It came as Test and Trace figures published today found cases had surged by 43 per cent in the week to July 7, after 194,000 new infections were recorded over the seven-day period.

A breakdown of the latest ZOE/King’s figures revealed cases were up by two fifths among those who have received at least one dose, but down by a fifth in people who have not got the vaccine.

As many as 15,537 infections are occurring every day among people who have got at least one jab, the app suggested.

This was up 40 per cent from 11,084 daily infections a fortnight ago.

Among Britons who had not been jabbed there were estimated to be 17,581 daily infections, a fall of 20 per cent on the previous period.

Professor Spector said: ‘In the UK, new cases in vaccinated people are still going up and soon will outpace un-vaccinated cases. 

‘This is probably because we’re running out of un-vaccinated susceptible people to infect as more and more people get the vaccine.

‘While the figures look worrying, it is important to highlight that vaccines have massively reduced severe infections and post-vaccination Covid is a much milder disease for most people. 

‘The main concern is now the risk of long Covid.’ 

More than 46million Britons — or 87.4 per cent of adults — have got at least one dose of the Covid vaccine. And 35.1million — or 66.7 per cent — have received both doses.

Ministers trumpeted the drive yesterday for being ahead of schedule, after two thirds of Britons received both doses of the vaccine five days before their target of ‘Freedom Day’ on July 19. 

The latest data also estimates cases have dropped by one per cent across the country.

It marks the first fall since May 22 at the end of the second wave, when they dipped by seven per cent to 2,550 new infections a day.

Scotland was a key driver of this week’s fall, with daily infections projected to have nearly halved from 4,780 to 2,760.

It comes just three weeks after their national team crashed out of the Euro 2020 tournament, which has been repeatedly linked to surging infections.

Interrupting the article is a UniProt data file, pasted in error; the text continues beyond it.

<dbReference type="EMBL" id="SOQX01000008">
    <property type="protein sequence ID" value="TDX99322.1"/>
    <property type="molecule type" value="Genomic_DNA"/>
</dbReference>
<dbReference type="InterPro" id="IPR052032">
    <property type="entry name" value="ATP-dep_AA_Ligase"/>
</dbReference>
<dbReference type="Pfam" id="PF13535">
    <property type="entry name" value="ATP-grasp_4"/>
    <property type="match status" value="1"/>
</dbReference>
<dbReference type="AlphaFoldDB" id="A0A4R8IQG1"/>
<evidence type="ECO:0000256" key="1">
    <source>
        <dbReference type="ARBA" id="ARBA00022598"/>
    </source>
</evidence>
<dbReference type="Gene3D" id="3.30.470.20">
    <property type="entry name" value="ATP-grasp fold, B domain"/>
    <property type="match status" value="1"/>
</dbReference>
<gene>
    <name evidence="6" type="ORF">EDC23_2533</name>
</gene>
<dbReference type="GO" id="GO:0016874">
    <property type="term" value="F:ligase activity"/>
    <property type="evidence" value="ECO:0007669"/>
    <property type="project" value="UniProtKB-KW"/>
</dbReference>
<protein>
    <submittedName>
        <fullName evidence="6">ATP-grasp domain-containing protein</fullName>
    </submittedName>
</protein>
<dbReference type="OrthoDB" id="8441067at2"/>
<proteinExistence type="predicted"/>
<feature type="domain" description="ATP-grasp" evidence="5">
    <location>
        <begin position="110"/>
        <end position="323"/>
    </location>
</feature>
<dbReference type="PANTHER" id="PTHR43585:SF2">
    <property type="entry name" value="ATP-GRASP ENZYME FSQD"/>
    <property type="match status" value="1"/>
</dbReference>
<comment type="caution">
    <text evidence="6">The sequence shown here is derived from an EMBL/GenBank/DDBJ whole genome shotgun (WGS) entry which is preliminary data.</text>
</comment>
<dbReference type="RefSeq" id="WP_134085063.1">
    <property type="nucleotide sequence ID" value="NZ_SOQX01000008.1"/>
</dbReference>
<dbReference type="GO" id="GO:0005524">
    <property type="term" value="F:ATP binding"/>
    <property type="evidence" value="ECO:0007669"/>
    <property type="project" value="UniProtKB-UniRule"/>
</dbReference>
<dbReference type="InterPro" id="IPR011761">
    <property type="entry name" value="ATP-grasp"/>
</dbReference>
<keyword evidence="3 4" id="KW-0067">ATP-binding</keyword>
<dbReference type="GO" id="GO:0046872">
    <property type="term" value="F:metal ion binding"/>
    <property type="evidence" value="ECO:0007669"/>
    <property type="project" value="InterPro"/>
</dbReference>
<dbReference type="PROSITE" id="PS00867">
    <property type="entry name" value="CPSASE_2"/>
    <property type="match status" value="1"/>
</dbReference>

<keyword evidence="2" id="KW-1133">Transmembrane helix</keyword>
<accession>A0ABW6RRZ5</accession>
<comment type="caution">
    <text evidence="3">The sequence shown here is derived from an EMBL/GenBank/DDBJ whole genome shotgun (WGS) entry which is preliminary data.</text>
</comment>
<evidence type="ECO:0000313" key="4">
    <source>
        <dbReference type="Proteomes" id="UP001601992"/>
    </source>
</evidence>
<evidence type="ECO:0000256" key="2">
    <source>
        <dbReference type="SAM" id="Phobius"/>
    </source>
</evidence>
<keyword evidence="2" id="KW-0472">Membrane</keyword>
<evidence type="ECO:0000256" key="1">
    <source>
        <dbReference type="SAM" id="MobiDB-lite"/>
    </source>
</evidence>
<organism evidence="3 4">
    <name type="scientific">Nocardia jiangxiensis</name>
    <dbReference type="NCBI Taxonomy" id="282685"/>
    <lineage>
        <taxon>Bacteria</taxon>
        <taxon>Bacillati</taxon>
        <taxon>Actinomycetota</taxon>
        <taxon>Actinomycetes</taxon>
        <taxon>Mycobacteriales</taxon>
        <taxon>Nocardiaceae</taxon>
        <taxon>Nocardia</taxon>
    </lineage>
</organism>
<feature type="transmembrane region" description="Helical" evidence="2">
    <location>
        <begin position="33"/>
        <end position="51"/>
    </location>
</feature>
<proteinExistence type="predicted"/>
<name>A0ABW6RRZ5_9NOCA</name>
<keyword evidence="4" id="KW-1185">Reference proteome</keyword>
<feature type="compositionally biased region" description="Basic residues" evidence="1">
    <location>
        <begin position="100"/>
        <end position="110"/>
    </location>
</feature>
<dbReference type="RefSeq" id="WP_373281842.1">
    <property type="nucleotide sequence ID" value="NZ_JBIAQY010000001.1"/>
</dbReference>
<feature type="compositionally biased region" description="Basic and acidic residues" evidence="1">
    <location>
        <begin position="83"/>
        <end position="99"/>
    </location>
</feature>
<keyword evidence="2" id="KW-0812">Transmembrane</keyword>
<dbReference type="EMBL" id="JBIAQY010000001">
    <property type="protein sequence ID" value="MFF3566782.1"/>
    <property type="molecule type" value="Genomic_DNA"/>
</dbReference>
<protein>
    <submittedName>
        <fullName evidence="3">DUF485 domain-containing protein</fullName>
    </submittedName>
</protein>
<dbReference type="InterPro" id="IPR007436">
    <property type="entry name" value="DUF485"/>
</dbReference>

Professor Spector added: ‘We are seeing the overall incidence rates plateau in the UK with an R value of 1.0, which is good news. 

‘But the rate of decline may be slower this time, as many of the restrictions in place previously will end. The numbers are still high with around 1 in 142 people with Covid, so we’ll keep a close eye on numbers and the effect of the Euro Football Championship in the coming days and weeks.’

Oxford University scientist Professor James Naismith warned yesterday the King’s study may be becoming less reliable. Responding to the daily cases figures, he said: ‘It would suggest that ZOE is not providing a reliable guide to this wave since it had noted a peak of 33,000 cases. 

‘Of course, no measure is perfect and ZOE has proven informative in the past, it may be changes in symptoms and / or behaviour are confounding it.’

In response to his claim, King’s College scientists said they now had very few contributors who had not been vaccinated. They added that they were more confident in their figures for those who have received at least one dose. 

‘Pingdemic’ chaos with record 520,000 alerts sent by NHS app last week as minister admits No10 is ‘concerned’ millions may have to take time off work to self-isolate 

NHS England data showed a record 520,000 alerts were sent by the app last week, telling people they had been in close contact with someone who tested positive

NHS England data showed a record 520,000 alerts were sent by the app last week, telling people they had been in close contact with someone who tested positive

The NHS Covid contact-tracing app sent out a record 520,000 self-isolation alerts last week, official figures revealed today amid mounting concerns over the chaos triggered by the ‘pingdemic’.

The number of ‘pings’ dished out by the software in the week ending July 7 was the highest since data was first published in January, and was up 46 per cent on the previous seven-day spell.

Fears have been raised that the software could spark a ‘pingdemic’, with millions alerted they have been near someone who tested positive for the virus and asked to stay home.

Businesses have warned that with workers forced to take time off, supermarket shelves could be left empty and mountains of rubbish may pile up in the street.

But ministers are not planning to water down the app because of mounting concern over rising case numbers, it was claimed today.

Infections have soared over the past weeks, with some experts attributing the sharp rise to England’s progress in the Euros.

Government officials have been tasked with tweaking the software to reduce the number of people who are ‘pinged’ and told to self-isolate.

But sources told The Times that no imminent changes are expected, and that it may only be made weaker on August 16 — the same day quarantine rules end for the fully-vaccinated.

They also claimed a review of the app ordered by the newly-appointed Health Secretary Sajid Javid may not amount to anything.

It comes as a car plant in Sunderland is thrown into chaos, with hundreds of workers told they have been exposed to Covid and must self-isolate.

And amid concerns care homes left short-staffed by the app could be putting vulnerable people at risk.

Unions have said factories across the country are on the verge of shutting down because of pings from the app.